List the active users using login and logged out events


(HARIHARAN) #1

I want to list the number of active users in our web application using elastic search.
Right now we are creating new documents whenever on login and logout event. using this document i want to derive number of active users in system currently. How this can be achieved using Kibana and elastic search.


(Mark Harwood) #2

Do you need to pair these login/logout records for each user or is it adequate to simply sum the global number of login events and the global number of logout events and subtract the 2?


(HARIHARAN) #3

I need to pair them as I need to list down the username along with the count.


(Mark Harwood) #4

Do you mean the final results need a list of usernames who are currently active or is this pairing just required to help calculate "current number of active users" given some data quality issues ( > 1 logout recorded per user login, logouts missing logins etc)


(HARIHARAN) #5

Mark, right now i create separate documents for Login and Logout. Both document has session id field which i am using to find the elaspsed time of that particular session. Now i want to query elastic search which should give the number of users are currently logged in and their username (available as a field in both document). The count can be derived by number of login documents subtract number of logged out documents. But how do i fetch the username users currently logged in? So i have to pair login and logout event based on sessionid, and list down the login documents where it could not find corresponding logout event?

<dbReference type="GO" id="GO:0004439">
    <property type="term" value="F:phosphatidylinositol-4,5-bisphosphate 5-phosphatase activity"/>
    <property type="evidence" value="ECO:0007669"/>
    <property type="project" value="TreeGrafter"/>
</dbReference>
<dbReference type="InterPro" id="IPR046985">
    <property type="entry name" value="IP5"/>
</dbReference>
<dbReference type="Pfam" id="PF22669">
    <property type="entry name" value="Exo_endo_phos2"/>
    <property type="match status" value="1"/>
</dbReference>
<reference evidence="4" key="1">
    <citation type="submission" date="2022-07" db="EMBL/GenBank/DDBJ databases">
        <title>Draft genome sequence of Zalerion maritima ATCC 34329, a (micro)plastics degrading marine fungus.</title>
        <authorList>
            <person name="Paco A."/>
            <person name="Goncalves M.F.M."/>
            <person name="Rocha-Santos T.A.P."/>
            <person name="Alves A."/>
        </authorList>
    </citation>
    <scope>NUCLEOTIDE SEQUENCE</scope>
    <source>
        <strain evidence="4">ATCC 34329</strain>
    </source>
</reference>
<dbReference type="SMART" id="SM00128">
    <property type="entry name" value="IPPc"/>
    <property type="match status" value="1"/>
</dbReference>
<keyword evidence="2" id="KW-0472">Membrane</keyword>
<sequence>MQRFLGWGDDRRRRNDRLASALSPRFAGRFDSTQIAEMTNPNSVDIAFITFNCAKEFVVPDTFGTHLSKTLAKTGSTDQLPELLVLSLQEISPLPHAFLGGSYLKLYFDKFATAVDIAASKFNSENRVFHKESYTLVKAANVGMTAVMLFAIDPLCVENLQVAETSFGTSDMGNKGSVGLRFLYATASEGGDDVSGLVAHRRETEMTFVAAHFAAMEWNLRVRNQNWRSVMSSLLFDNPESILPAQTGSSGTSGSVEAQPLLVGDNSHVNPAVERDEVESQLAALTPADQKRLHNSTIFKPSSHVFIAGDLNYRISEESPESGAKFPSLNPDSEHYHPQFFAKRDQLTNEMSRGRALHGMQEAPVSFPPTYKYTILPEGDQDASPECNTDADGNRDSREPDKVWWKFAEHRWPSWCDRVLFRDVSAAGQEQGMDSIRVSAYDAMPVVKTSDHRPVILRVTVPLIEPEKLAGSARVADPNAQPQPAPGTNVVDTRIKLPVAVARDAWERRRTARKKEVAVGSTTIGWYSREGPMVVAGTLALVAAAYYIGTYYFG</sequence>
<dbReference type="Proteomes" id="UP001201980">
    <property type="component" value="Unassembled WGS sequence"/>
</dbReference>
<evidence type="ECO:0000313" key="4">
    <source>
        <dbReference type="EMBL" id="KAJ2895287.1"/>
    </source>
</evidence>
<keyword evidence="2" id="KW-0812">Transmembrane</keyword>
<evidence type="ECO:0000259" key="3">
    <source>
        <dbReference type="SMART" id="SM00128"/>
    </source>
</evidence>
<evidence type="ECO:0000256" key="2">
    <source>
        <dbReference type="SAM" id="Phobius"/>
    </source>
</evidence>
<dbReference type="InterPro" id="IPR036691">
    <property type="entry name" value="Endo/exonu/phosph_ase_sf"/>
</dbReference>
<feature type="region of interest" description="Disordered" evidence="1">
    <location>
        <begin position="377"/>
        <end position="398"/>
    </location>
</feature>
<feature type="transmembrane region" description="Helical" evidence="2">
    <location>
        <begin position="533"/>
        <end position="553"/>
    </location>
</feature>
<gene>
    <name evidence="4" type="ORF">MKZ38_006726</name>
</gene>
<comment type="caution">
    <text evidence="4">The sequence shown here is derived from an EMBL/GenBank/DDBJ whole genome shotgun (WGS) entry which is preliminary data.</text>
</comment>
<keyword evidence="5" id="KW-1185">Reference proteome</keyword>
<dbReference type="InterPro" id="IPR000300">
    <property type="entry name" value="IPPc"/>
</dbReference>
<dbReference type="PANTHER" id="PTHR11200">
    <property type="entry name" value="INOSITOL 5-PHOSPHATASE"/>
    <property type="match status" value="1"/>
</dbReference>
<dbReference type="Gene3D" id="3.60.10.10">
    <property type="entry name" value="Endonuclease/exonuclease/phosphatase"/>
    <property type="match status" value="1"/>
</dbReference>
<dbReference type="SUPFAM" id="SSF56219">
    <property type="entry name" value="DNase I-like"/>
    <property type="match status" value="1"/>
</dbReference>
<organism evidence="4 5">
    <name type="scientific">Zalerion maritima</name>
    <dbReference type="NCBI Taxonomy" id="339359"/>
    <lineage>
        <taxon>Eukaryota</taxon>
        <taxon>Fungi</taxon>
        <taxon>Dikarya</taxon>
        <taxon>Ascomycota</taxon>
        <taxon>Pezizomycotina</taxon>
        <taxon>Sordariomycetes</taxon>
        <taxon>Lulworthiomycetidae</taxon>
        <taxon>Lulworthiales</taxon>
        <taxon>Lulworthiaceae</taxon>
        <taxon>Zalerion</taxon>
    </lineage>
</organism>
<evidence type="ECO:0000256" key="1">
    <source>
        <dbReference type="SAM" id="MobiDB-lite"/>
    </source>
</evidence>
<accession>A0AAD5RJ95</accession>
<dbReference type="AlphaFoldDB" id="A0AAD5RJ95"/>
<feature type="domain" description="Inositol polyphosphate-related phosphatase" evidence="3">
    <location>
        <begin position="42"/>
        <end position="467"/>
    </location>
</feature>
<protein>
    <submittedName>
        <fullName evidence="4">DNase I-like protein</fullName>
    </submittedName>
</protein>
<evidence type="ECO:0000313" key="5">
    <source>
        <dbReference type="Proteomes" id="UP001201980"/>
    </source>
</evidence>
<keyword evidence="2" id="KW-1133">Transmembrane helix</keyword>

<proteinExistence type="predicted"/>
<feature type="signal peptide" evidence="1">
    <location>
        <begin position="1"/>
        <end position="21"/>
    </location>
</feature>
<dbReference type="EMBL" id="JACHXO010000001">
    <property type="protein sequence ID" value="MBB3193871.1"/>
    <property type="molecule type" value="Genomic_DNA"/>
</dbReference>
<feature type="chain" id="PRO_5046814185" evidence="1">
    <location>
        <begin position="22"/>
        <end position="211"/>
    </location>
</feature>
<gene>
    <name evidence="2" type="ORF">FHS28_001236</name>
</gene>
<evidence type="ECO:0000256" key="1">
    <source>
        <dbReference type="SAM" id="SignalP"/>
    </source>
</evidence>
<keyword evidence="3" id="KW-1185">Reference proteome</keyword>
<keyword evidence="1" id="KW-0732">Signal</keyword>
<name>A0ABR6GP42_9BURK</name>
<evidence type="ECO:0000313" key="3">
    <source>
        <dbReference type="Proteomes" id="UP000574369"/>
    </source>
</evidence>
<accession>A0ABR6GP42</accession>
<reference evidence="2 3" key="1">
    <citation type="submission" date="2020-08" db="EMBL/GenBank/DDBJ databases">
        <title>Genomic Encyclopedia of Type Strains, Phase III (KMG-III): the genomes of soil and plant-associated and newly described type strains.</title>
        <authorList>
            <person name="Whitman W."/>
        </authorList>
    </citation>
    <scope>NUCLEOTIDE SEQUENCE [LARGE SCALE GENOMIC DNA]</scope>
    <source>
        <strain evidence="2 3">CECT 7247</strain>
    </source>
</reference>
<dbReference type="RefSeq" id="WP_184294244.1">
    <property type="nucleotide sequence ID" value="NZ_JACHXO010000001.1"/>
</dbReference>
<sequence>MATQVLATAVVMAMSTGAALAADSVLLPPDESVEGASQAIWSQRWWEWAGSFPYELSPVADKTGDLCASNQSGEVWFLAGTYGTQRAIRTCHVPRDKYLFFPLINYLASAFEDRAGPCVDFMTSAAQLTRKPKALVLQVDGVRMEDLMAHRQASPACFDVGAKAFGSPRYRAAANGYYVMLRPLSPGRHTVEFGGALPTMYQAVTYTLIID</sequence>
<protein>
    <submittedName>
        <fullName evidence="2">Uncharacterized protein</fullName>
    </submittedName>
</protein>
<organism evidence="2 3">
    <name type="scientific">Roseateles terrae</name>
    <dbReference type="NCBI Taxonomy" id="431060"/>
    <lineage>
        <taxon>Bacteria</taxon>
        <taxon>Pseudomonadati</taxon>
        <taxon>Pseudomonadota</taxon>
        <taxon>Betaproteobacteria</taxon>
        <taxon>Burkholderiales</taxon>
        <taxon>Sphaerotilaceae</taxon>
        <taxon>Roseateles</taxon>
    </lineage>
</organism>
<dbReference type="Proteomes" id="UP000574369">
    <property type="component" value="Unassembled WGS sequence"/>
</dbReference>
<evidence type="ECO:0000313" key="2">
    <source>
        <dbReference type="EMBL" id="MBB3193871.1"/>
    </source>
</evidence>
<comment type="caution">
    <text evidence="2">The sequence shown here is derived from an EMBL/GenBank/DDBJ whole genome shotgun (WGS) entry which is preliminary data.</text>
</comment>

My approach may not be correct. Is there any other way or alternate solution to achieve this?


(Mark Harwood) #6

I can think of several:

  1. Aggs solution - terms agg to group by session ID and sub aggs to gather related login/out events
  2. Stream solution - use scroll api sorted on session ID
  3. Active users index - create doc with session ID on login, delete on logout
  4. Entity-centric index to track active sessions, durations and more.

Solution 1 is not scalable with large numbers of users and is needlessly bogged-down with historical inactive sessions.
Solution 2 is scalable but slow and requires custom querying code
Solution 3 requires custom indexing code but is easy to query
Solution 4 requires custom scripts (examples available) but offers greater potential insights into sessions.


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(system) #7

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